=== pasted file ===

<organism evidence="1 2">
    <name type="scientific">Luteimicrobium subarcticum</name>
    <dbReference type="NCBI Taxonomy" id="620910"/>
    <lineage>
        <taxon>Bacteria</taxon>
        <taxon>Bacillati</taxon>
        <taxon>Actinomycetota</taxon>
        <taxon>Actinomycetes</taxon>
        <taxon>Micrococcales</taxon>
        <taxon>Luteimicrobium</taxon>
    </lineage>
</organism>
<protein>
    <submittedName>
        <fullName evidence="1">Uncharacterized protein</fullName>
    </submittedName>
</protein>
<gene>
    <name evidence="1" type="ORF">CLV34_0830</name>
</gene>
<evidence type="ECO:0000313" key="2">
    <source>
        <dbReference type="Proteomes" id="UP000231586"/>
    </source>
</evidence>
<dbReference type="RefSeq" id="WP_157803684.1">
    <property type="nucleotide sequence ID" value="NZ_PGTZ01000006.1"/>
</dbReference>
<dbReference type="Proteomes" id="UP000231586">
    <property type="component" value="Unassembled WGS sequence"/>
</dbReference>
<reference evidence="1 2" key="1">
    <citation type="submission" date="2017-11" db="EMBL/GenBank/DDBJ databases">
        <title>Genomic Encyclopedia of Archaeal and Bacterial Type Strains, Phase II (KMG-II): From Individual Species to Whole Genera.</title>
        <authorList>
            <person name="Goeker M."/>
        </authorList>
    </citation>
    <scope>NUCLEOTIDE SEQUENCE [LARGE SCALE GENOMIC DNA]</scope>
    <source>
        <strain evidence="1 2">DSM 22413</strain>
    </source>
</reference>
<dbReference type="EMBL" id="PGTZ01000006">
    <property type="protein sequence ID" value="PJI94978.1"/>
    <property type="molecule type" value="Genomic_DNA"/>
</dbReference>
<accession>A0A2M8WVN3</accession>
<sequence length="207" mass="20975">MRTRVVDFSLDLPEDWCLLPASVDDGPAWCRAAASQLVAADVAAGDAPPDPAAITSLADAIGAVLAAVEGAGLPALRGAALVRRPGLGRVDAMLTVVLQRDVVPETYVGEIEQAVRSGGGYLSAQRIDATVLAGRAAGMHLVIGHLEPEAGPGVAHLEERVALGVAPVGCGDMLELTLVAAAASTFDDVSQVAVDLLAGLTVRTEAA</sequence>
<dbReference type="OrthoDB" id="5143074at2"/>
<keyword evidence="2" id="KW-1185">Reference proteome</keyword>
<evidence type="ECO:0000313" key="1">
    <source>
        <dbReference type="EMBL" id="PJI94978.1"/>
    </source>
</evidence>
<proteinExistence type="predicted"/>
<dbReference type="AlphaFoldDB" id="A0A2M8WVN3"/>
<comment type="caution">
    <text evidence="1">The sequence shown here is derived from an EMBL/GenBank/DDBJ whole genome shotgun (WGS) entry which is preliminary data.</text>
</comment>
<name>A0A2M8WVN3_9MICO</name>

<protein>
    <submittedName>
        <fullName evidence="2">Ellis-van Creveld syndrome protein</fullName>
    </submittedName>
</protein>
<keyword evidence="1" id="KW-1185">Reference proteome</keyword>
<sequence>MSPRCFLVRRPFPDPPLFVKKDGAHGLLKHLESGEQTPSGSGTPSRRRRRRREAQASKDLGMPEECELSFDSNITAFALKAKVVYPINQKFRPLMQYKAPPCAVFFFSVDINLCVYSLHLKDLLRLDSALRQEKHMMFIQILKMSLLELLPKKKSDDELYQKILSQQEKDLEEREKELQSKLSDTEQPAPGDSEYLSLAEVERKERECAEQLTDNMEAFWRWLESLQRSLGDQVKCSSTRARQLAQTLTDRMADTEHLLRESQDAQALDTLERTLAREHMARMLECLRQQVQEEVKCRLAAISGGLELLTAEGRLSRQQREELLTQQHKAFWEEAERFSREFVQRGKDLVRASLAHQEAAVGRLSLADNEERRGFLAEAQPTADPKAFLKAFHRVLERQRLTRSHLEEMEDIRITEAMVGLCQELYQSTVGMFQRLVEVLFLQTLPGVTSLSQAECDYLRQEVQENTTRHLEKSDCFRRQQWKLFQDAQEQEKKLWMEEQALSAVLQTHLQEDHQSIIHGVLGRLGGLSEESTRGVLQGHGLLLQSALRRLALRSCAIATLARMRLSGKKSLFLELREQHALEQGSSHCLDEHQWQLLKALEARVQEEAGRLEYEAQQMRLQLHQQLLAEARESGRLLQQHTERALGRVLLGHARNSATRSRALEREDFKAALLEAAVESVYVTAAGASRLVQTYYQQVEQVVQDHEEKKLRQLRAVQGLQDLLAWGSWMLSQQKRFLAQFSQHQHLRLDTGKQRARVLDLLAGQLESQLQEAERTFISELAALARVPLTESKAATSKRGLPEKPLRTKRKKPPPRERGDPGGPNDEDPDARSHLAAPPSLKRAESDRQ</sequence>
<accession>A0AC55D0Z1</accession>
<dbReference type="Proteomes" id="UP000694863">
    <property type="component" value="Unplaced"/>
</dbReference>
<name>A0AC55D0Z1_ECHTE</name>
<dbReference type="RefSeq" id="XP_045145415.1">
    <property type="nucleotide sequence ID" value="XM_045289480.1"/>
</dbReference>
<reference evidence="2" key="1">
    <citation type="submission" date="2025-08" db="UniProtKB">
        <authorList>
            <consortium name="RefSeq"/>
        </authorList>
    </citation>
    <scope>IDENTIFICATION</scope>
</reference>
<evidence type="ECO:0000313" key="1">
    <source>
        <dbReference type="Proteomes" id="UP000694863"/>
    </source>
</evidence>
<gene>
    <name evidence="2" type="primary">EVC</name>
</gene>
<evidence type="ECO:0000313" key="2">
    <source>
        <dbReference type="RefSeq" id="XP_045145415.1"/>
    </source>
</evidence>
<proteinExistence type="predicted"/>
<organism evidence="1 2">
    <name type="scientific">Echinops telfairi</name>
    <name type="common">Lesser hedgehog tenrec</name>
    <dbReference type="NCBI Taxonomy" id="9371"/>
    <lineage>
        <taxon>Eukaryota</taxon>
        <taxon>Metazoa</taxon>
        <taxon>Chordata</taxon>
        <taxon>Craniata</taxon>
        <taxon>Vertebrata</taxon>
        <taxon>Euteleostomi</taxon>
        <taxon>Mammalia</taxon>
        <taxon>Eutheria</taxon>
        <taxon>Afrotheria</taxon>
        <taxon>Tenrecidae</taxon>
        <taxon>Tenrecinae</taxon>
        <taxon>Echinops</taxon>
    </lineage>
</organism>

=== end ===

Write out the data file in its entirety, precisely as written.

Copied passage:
<organism evidence="1 2">
    <name type="scientific">Luteimicrobium subarcticum</name>
    <dbReference type="NCBI Taxonomy" id="620910"/>
    <lineage>
        <taxon>Bacteria</taxon>
        <taxon>Bacillati</taxon>
        <taxon>Actinomycetota</taxon>
        <taxon>Actinomycetes</taxon>
        <taxon>Micrococcales</taxon>
        <taxon>Luteimicrobium</taxon>
    </lineage>
</organism>
<protein>
    <submittedName>
        <fullName evidence="1">Uncharacterized protein</fullName>
    </submittedName>
</protein>
<gene>
    <name evidence="1" type="ORF">CLV34_0830</name>
</gene>
<evidence type="ECO:0000313" key="2">
    <source>
        <dbReference type="Proteomes" id="UP000231586"/>
    </source>
</evidence>
<dbReference type="RefSeq" id="WP_157803684.1">
    <property type="nucleotide sequence ID" value="NZ_PGTZ01000006.1"/>
</dbReference>
<dbReference type="Proteomes" id="UP000231586">
    <property type="component" value="Unassembled WGS sequence"/>
</dbReference>
<reference evidence="1 2" key="1">
    <citation type="submission" date="2017-11" db="EMBL/GenBank/DDBJ databases">
        <title>Genomic Encyclopedia of Archaeal and Bacterial Type Strains, Phase II (KMG-II): From Individual Species to Whole Genera.</title>
        <authorList>
            <person name="Goeker M."/>
        </authorList>
    </citation>
    <scope>NUCLEOTIDE SEQUENCE [LARGE SCALE GENOMIC DNA]</scope>
    <source>
        <strain evidence="1 2">DSM 22413</strain>
    </source>
</reference>
<dbReference type="EMBL" id="PGTZ01000006">
    <property type="protein sequence ID" value="PJI94978.1"/>
    <property type="molecule type" value="Genomic_DNA"/>
</dbReference>
<accession>A0A2M8WVN3</accession>
<sequence length="207" mass="20975">MRTRVVDFSLDLPEDWCLLPASVDDGPAWCRAAASQLVAADVAAGDAPPDPAAITSLADAIGAVLAAVEGAGLPALRGAALVRRPGLGRVDAMLTVVLQRDVVPETYVGEIEQAVRSGGGYLSAQRIDATVLAGRAAGMHLVIGHLEPEAGPGVAHLEERVALGVAPVGCGDMLELTLVAAAASTFDDVSQVAVDLLAGLTVRTEAA</sequence>
<dbReference type="OrthoDB" id="5143074at2"/>
<keyword evidence="2" id="KW-1185">Reference proteome</keyword>
<evidence type="ECO:0000313" key="1">
    <source>
        <dbReference type="EMBL" id="PJI94978.1"/>
    </source>
</evidence>
<proteinExistence type="predicted"/>
<dbReference type="AlphaFoldDB" id="A0A2M8WVN3"/>
<comment type="caution">
    <text evidence="1">The sequence shown here is derived from an EMBL/GenBank/DDBJ whole genome shotgun (WGS) entry which is preliminary data.</text>
</comment>
<name>A0A2M8WVN3_9MICO</name>

<protein>
    <submittedName>
        <fullName evidence="2">Ellis-van Creveld syndrome protein</fullName>
    </submittedName>
</protein>
<keyword evidence="1" id="KW-1185">Reference proteome</keyword>
<sequence>MSPRCFLVRRPFPDPPLFVKKDGAHGLLKHLESGEQTPSGSGTPSRRRRRRREAQASKDLGMPEECELSFDSNITAFALKAKVVYPINQKFRPLMQYKAPPCAVFFFSVDINLCVYSLHLKDLLRLDSALRQEKHMMFIQILKMSLLELLPKKKSDDELYQKILSQQEKDLEEREKELQSKLSDTEQPAPGDSEYLSLAEVERKERECAEQLTDNMEAFWRWLESLQRSLGDQVKCSSTRARQLAQTLTDRMADTEHLLRESQDAQALDTLERTLAREHMARMLECLRQQVQEEVKCRLAAISGGLELLTAEGRLSRQQREELLTQQHKAFWEEAERFSREFVQRGKDLVRASLAHQEAAVGRLSLADNEERRGFLAEAQPTADPKAFLKAFHRVLERQRLTRSHLEEMEDIRITEAMVGLCQELYQSTVGMFQRLVEVLFLQTLPGVTSLSQAECDYLRQEVQENTTRHLEKSDCFRRQQWKLFQDAQEQEKKLWMEEQALSAVLQTHLQEDHQSIIHGVLGRLGGLSEESTRGVLQGHGLLLQSALRRLALRSCAIATLARMRLSGKKSLFLELREQHALEQGSSHCLDEHQWQLLKALEARVQEEAGRLEYEAQQMRLQLHQQLLAEARESGRLLQQHTERALGRVLLGHARNSATRSRALEREDFKAALLEAAVESVYVTAAGASRLVQTYYQQVEQVVQDHEEKKLRQLRAVQGLQDLLAWGSWMLSQQKRFLAQFSQHQHLRLDTGKQRARVLDLLAGQLESQLQEAERTFISELAALARVPLTESKAATSKRGLPEKPLRTKRKKPPPRERGDPGGPNDEDPDARSHLAAPPSLKRAESDRQ</sequence>
<accession>A0AC55D0Z1</accession>
<dbReference type="Proteomes" id="UP000694863">
    <property type="component" value="Unplaced"/>
</dbReference>
<name>A0AC55D0Z1_ECHTE</name>
<dbReference type="RefSeq" id="XP_045145415.1">
    <property type="nucleotide sequence ID" value="XM_045289480.1"/>
</dbReference>
<reference evidence="2" key="1">
    <citation type="submission" date="2025-08" db="UniProtKB">
        <authorList>
            <consortium name="RefSeq"/>
        </authorList>
    </citation>
    <scope>IDENTIFICATION</scope>
</reference>
<evidence type="ECO:0000313" key="1">
    <source>
        <dbReference type="Proteomes" id="UP000694863"/>
    </source>
</evidence>
<gene>
    <name evidence="2" type="primary">EVC</name>
</gene>
<evidence type="ECO:0000313" key="2">
    <source>
        <dbReference type="RefSeq" id="XP_045145415.1"/>
    </source>
</evidence>
<proteinExistence type="predicted"/>
<organism evidence="1 2">
    <name type="scientific">Echinops telfairi</name>
    <name type="common">Lesser hedgehog tenrec</name>
    <dbReference type="NCBI Taxonomy" id="9371"/>
    <lineage>
        <taxon>Eukaryota</taxon>
        <taxon>Metazoa</taxon>
        <taxon>Chordata</taxon>
        <taxon>Craniata</taxon>
        <taxon>Vertebrata</taxon>
        <taxon>Euteleostomi</taxon>
        <taxon>Mammalia</taxon>
        <taxon>Eutheria</taxon>
        <taxon>Afrotheria</taxon>
        <taxon>Tenrecidae</taxon>
        <taxon>Tenrecinae</taxon>
        <taxon>Echinops</taxon>
    </lineage>
</organism>